Managing sexually aggressive behaviour in nursing homes - the legal considerations
By Julie McStay17 Dec 2010
Effectively managing sexual aggression by residents in aged care facilities involves complex and challenging issues for approved providers as it involves balancing a number of competing ethical and legal considerations.
Sexual aggression is defined as sexual interaction between two residents where at least one of the residents would be likely to construe as unwelcome. The issues associated with sexual aggression are relevant in an aged care setting in the context of persons with dementia or other cognitive impairments. Dementia or other cognitive impairments may affect a resident’s ability to consent to sexual activity and may affect a resident’s ability to judge whether the other resident consents to the activity.
Approved providers have obligations to protect their residents (and particularly residents who lack capacity to consent) from the sexually aggressive behaviour of other residents. Approved providers not only owe obligations to the resident who might be the victim of an incident of unwanted sexual aggression, they also owe obligations to the resident who might be the aggressor.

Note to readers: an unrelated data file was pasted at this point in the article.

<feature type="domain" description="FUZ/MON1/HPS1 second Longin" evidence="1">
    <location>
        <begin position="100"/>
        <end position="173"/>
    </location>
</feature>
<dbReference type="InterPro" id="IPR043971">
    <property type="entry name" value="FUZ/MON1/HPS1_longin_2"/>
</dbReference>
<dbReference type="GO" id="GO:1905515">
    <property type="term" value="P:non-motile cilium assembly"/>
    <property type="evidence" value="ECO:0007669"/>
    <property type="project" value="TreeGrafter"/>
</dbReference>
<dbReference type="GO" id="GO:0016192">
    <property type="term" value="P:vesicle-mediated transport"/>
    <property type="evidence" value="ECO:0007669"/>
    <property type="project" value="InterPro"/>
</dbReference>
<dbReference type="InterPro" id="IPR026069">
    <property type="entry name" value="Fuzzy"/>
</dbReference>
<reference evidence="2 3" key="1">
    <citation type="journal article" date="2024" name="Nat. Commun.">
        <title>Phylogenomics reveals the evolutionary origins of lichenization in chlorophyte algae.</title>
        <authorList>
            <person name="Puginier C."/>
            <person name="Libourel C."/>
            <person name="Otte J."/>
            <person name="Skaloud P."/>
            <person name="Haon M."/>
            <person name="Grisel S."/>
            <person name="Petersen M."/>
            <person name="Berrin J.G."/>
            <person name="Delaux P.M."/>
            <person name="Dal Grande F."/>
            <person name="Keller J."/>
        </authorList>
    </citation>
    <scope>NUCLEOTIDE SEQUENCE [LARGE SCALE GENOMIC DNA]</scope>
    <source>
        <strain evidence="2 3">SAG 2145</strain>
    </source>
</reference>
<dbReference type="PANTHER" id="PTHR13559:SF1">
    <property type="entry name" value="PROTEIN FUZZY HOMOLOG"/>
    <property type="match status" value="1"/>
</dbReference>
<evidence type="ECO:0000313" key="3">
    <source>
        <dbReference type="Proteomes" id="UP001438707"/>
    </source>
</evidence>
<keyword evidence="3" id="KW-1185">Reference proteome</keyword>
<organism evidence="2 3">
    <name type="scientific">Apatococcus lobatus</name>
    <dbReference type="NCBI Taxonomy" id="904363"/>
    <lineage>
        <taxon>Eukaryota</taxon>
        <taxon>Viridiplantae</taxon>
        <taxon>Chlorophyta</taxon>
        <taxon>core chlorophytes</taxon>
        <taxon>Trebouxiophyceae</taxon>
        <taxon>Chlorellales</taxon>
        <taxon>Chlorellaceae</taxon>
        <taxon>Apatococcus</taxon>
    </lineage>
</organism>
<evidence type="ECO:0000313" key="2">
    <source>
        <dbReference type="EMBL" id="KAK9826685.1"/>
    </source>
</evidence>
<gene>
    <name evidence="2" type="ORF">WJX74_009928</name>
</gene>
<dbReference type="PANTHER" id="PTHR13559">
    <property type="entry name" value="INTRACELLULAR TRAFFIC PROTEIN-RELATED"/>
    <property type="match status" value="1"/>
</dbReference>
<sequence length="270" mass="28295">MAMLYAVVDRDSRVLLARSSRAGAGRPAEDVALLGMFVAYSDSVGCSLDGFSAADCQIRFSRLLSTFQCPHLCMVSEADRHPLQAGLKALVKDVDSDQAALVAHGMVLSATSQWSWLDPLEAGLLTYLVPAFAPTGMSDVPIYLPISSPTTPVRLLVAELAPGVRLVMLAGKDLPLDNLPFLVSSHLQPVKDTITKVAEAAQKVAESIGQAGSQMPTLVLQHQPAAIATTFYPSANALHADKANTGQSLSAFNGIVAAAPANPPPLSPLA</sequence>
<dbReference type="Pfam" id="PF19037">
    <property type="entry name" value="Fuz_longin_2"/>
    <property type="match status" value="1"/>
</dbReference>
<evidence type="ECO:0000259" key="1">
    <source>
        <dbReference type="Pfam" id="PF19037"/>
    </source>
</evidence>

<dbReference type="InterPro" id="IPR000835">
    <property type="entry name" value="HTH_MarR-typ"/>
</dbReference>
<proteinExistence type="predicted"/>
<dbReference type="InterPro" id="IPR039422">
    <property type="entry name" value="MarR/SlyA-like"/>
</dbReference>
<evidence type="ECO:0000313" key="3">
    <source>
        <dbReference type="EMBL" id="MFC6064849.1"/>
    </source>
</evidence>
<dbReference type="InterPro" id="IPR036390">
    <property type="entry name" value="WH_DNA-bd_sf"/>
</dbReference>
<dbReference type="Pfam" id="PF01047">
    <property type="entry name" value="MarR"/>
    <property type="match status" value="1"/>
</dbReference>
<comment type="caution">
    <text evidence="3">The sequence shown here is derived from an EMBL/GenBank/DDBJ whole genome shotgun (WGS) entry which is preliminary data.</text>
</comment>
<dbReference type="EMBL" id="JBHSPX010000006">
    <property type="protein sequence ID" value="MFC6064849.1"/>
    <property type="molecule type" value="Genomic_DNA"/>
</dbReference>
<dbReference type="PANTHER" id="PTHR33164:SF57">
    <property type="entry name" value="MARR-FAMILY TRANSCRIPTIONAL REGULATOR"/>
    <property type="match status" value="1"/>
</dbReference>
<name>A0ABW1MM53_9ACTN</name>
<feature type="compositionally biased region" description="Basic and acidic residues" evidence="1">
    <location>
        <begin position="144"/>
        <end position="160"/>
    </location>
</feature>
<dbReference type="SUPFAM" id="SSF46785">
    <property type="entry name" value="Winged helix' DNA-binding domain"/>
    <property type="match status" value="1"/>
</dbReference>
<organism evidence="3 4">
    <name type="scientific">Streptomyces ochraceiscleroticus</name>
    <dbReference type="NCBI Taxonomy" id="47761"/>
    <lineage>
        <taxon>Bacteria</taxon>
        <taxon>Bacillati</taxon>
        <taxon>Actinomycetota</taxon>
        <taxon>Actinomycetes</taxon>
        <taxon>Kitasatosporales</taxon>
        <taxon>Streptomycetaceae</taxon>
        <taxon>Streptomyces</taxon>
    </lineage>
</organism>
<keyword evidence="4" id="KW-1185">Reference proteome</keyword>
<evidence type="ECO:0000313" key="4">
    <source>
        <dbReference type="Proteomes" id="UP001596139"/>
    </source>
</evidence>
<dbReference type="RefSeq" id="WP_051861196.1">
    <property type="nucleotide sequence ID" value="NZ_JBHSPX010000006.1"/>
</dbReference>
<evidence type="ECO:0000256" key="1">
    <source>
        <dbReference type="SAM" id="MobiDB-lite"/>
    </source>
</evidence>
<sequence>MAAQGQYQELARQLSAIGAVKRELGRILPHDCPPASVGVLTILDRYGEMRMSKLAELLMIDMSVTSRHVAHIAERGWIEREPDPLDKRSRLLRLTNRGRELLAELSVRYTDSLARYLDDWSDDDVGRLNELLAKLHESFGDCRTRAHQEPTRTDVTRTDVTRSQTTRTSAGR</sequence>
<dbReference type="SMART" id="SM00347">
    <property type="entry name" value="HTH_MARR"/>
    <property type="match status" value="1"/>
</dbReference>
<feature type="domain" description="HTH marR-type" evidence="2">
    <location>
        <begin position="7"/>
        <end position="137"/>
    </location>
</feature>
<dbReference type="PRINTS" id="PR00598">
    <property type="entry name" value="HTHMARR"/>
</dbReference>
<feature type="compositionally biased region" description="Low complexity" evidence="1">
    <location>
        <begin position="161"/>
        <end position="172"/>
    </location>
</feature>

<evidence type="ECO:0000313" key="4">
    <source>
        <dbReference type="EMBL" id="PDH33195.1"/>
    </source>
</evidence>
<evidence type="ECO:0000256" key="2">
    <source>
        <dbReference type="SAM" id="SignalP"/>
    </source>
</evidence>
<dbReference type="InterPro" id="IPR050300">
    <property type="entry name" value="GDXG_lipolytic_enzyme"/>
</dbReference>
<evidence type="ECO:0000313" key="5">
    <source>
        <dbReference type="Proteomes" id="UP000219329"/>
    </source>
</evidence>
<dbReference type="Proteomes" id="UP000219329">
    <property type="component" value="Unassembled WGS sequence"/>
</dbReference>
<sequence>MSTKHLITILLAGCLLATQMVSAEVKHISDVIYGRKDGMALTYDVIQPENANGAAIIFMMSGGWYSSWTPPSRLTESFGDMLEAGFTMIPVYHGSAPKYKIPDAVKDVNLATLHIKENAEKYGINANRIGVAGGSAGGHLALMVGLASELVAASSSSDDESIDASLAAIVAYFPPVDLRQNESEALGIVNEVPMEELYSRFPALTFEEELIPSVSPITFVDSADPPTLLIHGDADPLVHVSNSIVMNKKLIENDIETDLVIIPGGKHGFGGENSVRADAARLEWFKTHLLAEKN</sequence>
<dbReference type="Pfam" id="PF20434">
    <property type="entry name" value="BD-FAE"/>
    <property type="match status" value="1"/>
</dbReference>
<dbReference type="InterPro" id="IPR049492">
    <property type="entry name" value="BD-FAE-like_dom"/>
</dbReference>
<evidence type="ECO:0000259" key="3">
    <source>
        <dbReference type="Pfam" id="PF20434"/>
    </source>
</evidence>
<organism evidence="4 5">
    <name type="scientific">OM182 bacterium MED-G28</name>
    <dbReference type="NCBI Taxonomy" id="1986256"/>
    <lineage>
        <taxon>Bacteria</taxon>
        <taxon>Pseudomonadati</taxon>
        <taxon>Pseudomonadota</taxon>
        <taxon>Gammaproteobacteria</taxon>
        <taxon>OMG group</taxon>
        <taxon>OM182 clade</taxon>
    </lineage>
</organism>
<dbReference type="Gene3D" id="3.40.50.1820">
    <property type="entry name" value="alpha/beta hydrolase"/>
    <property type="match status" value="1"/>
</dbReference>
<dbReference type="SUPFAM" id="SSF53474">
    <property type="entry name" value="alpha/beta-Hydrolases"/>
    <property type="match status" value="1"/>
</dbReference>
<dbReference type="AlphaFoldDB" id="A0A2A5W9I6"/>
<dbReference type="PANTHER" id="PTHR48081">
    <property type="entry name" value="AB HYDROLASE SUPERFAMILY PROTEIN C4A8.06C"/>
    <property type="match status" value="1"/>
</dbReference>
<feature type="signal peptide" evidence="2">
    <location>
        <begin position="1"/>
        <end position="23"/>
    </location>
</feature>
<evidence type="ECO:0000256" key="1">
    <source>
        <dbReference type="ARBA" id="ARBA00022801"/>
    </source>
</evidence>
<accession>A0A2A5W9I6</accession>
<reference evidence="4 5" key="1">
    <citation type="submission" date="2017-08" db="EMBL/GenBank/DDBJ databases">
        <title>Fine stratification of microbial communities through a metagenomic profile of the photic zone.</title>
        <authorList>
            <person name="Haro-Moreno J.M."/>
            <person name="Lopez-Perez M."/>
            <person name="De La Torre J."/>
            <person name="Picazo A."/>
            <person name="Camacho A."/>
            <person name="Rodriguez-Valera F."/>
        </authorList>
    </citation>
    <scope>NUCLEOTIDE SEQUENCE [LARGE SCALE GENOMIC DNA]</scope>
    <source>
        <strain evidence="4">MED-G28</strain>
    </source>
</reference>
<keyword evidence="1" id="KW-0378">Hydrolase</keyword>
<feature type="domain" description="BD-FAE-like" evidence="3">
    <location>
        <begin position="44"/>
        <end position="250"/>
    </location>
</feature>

This article does not attempt to address the complex clinical issues associated with providing care to residents with cognitive impairment who exhibit sexually aggressive behaviours but rather, outline some legal considerations an approved provider might take into account in relation to managing sexually aggressive behaviour including:
- how to meet the obligations and duties owed to residents;
- how to ensure personal information with respect to sexually aggressive behaviour is obtained, disclosed and maintained in accordance with relevant privacy legislation; and
- complying with the compulsory reporting obligations under the Aged Care Act 1997 (Cth).
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